• Dear Lisa,

      I was very intrigued by your post! I myself am a fan of true crime stories, however, I do get scared very easily. Nevertheless, I was very interested about your stance on how true crime relates to mental health and the criminal justice system. I do agree that true crime, with its gore and horror, has many pros and cons. One thing that stood out to me in your post was the mentioning of how women (and others) can benefit from watching true crime shows. Seeing the inner workings of the criminal’s mind may be horrifying, but it also aids the watchers in how they can better protect themselves and others around them. This type of content has many conflicting opinions, but I appreciate your stance on the subject, and I look forward to hearing more about what you write next.

  • Lisa wrote a new post

    True Crime and Compassion

    The obsession with true crime and serial killers is prevalent, especially amongst women. I mean who doesn't want to watch Zac Effron portray Ted Bundy as a "smoldering and scheming" murderer and rapist of, at the very least, 30...

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    5 Comments
    • Dear Lisa

      To be completely honest, In my opinion Nobody really knows what true crime is because if someone were to do something that is wrong in the eyes of others; yet someone else does the exact same thing, but they are Special ed; then they would be less likely to be in trouble. Yes I believe that it does promote a more flippant view on people who commit crimes because nobody knows who they really are nor their past. People just judge based on one’s actions, not themselves personally. Maybe they have been forced, no options, no where to look, or turn for help. Yes I agree that without a solution what’s gonna stop more crime dealers from being born, and continuing to rid the world of its little peace it holds onto.

    • Lisa, I think that this is something really interesting. There is always two sides of any story, no matter who they are, or what they have done wrong. It is really difficult finding someone to place the blame on. While yes, the one why harms innocent people should be locked away, what about their mental health? Clearly this person is not right in the head. Should we then look back at their history and try to rehabilitate them so they can join society again? But then when taking this into consideration, the victims will become upset since this person could have ruined their life, and now they get a chance at life again.

    • I think this topic is fascinating as a whole, but I love that you highlight the desensitization of death. I think that you could link this to not only our current frenzy over true crime, but the fact that we have been interested in gore for centuries. I mean even Shakespeare was killing off characters for viewer entertainment. You could look at the evolution from the sympathy going towards the victim, to the sympathy being focused on the perpetrator. You could also add some more specific examples of people who have been “glorified” for their terrible actions. Ted Bundy is a great example, but there are so many others as well.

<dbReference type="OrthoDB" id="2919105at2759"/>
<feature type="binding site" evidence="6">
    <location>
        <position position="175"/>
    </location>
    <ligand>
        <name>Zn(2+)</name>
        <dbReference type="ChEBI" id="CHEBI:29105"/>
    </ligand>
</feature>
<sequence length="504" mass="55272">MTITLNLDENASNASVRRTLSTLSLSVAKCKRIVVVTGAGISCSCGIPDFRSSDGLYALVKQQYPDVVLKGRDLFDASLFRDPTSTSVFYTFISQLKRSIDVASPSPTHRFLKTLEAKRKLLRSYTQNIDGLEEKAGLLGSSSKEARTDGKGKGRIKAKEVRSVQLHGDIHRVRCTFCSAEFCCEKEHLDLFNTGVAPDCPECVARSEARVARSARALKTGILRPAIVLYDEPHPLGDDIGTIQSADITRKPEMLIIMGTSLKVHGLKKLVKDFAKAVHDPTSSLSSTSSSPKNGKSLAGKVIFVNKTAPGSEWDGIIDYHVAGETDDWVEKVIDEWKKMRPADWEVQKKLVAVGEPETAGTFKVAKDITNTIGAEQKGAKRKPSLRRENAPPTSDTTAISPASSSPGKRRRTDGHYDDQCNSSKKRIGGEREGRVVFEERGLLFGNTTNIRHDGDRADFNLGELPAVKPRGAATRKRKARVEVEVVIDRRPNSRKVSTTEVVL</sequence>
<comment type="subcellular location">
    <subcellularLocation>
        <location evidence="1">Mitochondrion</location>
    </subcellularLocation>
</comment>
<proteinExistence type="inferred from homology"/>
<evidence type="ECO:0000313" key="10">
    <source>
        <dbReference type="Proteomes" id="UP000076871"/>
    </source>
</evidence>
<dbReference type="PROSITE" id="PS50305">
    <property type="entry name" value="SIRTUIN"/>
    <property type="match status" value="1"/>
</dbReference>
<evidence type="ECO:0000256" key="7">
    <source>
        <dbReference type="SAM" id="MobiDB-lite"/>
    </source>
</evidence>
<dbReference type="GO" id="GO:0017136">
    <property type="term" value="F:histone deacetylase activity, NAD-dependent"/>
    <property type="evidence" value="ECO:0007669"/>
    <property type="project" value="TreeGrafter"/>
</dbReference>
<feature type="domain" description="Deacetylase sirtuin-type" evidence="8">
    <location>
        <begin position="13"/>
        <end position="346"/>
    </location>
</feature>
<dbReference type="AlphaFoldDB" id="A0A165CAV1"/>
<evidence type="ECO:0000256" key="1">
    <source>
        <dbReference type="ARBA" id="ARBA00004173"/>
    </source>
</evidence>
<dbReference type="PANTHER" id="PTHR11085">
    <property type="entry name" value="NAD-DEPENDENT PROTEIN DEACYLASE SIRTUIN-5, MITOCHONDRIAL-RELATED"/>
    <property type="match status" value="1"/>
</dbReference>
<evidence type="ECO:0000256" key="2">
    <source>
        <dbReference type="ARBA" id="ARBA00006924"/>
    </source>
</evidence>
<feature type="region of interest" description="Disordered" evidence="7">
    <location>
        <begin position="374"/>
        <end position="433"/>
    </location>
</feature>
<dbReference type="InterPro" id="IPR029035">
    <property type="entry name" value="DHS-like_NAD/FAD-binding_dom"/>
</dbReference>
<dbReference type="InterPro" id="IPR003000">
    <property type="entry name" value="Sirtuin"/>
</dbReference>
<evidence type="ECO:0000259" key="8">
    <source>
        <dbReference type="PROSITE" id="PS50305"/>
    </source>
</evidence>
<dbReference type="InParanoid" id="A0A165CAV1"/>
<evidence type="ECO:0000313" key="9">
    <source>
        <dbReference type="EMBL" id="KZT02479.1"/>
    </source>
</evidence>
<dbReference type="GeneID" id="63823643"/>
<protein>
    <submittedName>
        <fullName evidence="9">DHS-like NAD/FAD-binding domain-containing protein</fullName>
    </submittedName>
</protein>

• I think this topic is fascinating as a whole, but I love that you highlight the desensitization of death. I think that you could link this to not only our current frenzy over true crime, but the fact that we have been interested in gore for centuries. I mean even Shakespeare was killing off characters for viewer entertainment. You could look at the evolution from the sympathy going towards the victim, to the sympathy being focused on the perpetrator. You could also add some more specific examples of people who have been “glorified” for their terrible actions. Ted Bundy is a great example, but there are so many others as well.

    • Lisa,
      This is a very interesting topic. I am one of the many who are fascinated with true crime and serial killers, especially Ted Bundy. I understand your point about how these movies wrongfully glorifies and idolize serial killers. However, I think they are just showing a different perspective, one from the killers point of view, to people in order to show a more complete picture. When I watch things like this or read about them, I am looking more for the psychological aspect of the killer. I’ve linked below an article that I think explains how I watch and read about true crime and serial killers. I had never thought of true crime movies to be glorifying and I would like to thank you for giving me a different perspective to look at.
      https://www.psychologytoday.com/us/blog/wicked-deeds/201909/understanding-what-drives-serial-killers

Youth Voices is an open publishing platform for youth. The site is organized by teachers with support from the National Writing Project. Opinions expressed by writers are their own.All work on Youth Voices is licensed under a Creative Commons Attribution-ShareAlike 4.0 International License